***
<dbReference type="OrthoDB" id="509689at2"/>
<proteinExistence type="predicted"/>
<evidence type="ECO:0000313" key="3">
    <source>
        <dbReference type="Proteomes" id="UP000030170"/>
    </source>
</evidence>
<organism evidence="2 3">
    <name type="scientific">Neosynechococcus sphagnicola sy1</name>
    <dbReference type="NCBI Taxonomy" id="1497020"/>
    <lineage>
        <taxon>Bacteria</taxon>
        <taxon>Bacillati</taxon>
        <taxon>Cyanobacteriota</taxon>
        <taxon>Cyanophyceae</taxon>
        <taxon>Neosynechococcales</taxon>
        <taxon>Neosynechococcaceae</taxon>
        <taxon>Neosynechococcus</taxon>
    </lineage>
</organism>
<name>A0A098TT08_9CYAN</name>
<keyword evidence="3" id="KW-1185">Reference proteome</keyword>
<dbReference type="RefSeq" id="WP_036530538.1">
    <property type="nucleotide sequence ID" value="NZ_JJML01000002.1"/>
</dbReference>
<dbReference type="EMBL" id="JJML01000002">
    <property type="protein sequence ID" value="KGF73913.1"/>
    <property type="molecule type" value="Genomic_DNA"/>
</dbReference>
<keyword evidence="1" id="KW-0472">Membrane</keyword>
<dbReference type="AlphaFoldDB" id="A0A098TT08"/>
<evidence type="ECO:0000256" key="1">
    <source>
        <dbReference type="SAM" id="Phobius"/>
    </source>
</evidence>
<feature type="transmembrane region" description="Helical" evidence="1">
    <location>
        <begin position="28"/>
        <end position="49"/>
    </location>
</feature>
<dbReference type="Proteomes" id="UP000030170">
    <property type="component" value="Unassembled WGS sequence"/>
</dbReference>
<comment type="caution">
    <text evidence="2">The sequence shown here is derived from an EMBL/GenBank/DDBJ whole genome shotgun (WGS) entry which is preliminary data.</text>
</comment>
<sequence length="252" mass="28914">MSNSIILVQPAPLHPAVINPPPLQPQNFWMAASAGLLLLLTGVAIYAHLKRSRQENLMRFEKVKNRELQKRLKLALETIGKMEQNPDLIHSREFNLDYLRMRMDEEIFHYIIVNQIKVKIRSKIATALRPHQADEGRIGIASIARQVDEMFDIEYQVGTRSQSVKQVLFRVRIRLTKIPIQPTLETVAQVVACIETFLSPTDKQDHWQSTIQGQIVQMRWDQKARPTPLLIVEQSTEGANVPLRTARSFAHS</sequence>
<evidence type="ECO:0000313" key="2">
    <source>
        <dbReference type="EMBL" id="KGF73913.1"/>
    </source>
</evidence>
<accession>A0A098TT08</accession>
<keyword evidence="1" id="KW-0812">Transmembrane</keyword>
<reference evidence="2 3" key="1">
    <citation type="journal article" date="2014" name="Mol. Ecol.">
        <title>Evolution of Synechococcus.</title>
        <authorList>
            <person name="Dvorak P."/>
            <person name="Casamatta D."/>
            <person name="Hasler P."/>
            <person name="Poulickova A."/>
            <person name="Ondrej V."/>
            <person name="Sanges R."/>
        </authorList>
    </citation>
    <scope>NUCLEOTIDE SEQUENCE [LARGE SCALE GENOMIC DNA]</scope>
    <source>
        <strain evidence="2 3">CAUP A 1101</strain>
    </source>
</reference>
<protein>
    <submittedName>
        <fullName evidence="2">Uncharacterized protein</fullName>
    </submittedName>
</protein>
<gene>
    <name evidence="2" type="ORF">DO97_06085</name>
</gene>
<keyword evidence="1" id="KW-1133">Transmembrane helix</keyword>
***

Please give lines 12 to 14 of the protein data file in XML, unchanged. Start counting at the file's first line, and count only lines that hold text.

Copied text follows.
        <taxon>Bacteria</taxon>
        <taxon>Bacillati</taxon>
        <taxon>Cyanobacteriota</taxon>